This article is
- freely available
Serum Acetyl Cholinesterase as a Biomarker of Arsenic Induced Neurotoxicity in Sprague-Dawley Rats
Molecular Toxicology Research Laboratory, NIH-Center for Environmental Health, College of Science, Engineering, and Technology, Jackson State University, Jackson, MS, USA
* Author to whom correspondence should be addressed.
Received: 15 November 2004 / Accepted: 6 February 2005 / Published: 30 April 2005
Abstract: Arsenic is an environmental toxicant, and one of the major mechanisms by which it exerts its toxic effect is through an impairment of cellular respiration by inhibition of various mitochondrial enzymes, and the uncoupling of oxidative phosphorylation. Most toxicity of arsenic results from its ability to interact with sulfhydryl groups of proteins and enzymes, and to substitute phosphorus in a variety of biochemical reactions. Most toxicity of arsenic results from its ability to interact with sulfhydryl groups of proteins and enzymes, and to substitute phosphorus in a variety of biochemical reactions. Recent studies have pointed out that arsenic toxicity is associated with the formation of reactive oxygen species, which may cause severe injury/damage to the nervous system. The main objective of this study was to conduct biochemical analysis to determine the effect of arsenic trioxide on the activity of acetyl cholinesterase; a critical important nervous system enzyme that hydrolyzes the neurotransmitter acetylcholine. Four groups of six male rats each weighing an average 60 + 2 g were used in this study. Arsenic trioxide was intraperitoneally administered to the rats at the doses of 5, 10, 15, 20mg/kg body weight (BW), one dose per 24 hour given for five days. A control group was also made of 6 animals injected with distilled water without chemical. Following anaesthesia, blood specimens were immediately collected using heparinized syringes, and acetyl cholinesterase detection and quantification were performed in serum samples by spectrophotometry. Arsenic trioxide exposure significantly decreased the activity of cholinesterase in the Sprague-Dawley rats. Acetyl cholinesterase activities of 6895 + 822, 5697 + 468, 5069 + 624, 4054 + 980, and 3158 + 648 U/L were recorded for 0, 5, 10, 15, and 20 mg/kg, respectively; indicating a gradual decrease in acetyl cholinesterase activity with increasing doses of arsenic. These findings indicate that acetyl cholinesterase is a candidate biomarker for arsenic-induced neurotoxicity in Sprague-Dawley rats.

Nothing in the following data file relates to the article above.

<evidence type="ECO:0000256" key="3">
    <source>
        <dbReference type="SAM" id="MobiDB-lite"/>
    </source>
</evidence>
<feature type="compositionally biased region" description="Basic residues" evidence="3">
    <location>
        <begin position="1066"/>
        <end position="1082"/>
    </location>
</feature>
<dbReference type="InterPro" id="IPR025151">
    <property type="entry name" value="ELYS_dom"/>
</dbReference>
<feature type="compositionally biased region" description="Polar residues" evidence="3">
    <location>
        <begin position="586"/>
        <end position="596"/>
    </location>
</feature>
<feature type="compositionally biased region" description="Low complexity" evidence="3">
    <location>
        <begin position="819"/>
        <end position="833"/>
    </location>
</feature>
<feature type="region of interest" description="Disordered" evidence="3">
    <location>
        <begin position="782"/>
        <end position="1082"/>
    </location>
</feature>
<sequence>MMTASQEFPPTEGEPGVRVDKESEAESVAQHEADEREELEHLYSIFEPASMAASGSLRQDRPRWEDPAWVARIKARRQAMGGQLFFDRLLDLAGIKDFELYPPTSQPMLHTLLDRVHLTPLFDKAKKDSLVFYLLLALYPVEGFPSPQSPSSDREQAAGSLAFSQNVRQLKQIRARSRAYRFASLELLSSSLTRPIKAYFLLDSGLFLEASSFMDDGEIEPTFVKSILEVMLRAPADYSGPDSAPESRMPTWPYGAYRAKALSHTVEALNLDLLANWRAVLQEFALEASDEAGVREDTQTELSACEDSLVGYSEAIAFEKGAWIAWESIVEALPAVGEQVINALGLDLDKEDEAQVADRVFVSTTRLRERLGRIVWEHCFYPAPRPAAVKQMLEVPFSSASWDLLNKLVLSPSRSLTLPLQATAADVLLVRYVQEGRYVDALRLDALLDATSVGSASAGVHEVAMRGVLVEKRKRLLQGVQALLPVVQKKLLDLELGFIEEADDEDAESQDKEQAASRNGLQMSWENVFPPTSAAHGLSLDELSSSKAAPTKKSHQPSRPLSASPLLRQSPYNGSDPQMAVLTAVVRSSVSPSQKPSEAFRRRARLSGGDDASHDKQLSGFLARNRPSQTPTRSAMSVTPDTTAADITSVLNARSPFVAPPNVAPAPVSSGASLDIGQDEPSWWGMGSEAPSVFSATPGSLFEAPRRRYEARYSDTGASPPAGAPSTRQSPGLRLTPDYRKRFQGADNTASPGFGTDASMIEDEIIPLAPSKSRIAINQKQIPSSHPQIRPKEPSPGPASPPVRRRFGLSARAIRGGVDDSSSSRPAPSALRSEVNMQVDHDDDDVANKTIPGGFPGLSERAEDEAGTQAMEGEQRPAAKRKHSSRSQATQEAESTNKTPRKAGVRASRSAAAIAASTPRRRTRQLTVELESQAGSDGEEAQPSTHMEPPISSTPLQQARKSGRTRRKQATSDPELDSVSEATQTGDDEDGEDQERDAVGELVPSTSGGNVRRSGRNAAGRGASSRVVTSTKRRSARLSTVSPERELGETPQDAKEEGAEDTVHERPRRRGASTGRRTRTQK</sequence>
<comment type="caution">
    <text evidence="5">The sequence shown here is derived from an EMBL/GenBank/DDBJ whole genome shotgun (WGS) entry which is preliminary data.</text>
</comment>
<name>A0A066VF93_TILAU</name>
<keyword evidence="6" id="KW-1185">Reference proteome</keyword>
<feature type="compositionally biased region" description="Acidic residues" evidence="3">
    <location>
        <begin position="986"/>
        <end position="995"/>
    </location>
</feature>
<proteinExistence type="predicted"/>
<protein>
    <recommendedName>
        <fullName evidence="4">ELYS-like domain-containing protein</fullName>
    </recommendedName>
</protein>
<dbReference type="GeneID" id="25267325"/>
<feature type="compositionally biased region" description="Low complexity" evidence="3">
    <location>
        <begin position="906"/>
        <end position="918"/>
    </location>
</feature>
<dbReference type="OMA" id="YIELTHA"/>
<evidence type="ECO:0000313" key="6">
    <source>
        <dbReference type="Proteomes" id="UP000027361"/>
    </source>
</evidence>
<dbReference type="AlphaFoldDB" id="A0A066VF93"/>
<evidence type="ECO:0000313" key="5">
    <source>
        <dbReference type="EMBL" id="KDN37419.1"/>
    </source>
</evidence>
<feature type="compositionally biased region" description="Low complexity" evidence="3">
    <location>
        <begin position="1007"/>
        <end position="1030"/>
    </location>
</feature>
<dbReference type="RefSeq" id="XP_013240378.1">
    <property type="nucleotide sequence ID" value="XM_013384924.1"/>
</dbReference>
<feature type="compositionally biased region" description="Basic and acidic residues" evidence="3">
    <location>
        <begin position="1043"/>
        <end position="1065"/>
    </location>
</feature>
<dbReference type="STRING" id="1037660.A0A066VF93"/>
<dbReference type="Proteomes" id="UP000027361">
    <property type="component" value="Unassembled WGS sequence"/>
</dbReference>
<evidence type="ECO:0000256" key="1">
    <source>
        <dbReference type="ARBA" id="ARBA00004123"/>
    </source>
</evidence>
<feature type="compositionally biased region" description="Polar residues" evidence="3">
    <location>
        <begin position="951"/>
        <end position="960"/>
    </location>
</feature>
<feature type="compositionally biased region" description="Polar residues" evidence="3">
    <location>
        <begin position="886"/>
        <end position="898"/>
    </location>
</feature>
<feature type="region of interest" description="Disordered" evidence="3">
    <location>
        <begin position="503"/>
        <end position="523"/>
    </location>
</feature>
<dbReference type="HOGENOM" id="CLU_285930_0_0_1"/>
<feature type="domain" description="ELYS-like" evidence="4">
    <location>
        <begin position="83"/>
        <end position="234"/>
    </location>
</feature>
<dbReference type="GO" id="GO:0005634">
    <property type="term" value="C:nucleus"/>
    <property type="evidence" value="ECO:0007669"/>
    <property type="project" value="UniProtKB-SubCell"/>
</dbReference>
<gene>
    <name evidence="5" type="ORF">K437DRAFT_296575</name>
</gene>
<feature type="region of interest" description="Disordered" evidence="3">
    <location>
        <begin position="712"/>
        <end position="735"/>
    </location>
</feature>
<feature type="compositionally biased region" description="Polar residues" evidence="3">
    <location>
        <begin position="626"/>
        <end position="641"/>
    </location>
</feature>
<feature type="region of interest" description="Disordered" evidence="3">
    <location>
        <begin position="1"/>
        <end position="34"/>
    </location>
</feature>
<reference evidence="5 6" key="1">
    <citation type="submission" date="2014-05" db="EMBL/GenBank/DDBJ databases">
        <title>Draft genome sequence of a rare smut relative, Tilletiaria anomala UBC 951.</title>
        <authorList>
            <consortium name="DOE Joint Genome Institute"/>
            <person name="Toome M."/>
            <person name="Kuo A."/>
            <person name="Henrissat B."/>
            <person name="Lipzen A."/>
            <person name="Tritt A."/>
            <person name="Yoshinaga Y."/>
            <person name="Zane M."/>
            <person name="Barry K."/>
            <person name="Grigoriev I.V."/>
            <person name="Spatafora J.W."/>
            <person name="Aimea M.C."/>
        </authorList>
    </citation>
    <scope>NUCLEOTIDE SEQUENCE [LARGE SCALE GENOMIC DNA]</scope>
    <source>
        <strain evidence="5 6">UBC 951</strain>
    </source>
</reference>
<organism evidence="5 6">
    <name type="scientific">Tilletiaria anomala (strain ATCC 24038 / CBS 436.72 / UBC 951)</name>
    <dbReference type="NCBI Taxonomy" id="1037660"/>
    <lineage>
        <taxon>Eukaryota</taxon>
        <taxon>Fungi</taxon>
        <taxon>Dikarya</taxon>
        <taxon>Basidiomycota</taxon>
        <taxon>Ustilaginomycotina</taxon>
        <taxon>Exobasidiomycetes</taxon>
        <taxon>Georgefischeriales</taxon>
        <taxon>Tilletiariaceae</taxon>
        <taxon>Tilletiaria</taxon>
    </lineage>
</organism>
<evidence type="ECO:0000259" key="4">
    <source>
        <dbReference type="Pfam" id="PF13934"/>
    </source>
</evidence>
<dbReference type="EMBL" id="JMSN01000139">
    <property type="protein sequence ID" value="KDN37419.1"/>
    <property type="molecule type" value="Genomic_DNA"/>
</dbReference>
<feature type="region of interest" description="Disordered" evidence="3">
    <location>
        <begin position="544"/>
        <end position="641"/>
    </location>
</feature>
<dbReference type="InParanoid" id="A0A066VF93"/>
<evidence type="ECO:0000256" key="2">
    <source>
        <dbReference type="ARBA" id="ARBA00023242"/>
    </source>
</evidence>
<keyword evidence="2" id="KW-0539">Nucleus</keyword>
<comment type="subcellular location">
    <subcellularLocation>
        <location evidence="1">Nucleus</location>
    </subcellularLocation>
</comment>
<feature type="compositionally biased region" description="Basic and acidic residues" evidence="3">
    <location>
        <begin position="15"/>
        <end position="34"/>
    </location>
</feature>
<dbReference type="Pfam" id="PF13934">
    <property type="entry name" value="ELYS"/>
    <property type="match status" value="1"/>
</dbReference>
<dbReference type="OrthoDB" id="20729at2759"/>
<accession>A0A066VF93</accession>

Keywords: Arsenic; acetyl cholinesterase; biomarker; neurotoxicity; Sprague-Dawley rats
Article StatisticsClick here to load and display the download statistics.
Notes: Multiple requests from the same IP address are counted as one view.
Cite This Article
MDPI and ACS Style
Patlolla, A.K.; Tchounwou, P.B. Serum Acetyl Cholinesterase as a Biomarker of Arsenic Induced Neurotoxicity in Sprague-Dawley Rats. Int. J. Environ. Res. Public Health 2005, 2, 80-83.
Patlolla AK, Tchounwou PB. Serum Acetyl Cholinesterase as a Biomarker of Arsenic Induced Neurotoxicity in Sprague-Dawley Rats. International Journal of Environmental Research and Public Health. 2005; 2(1):80-83.
Patlolla, Anita K.; Tchounwou, Paul B. 2005. "Serum Acetyl Cholinesterase as a Biomarker of Arsenic Induced Neurotoxicity in Sprague-Dawley Rats." Int. J. Environ. Res. Public Health 2, no. 1: 80-83.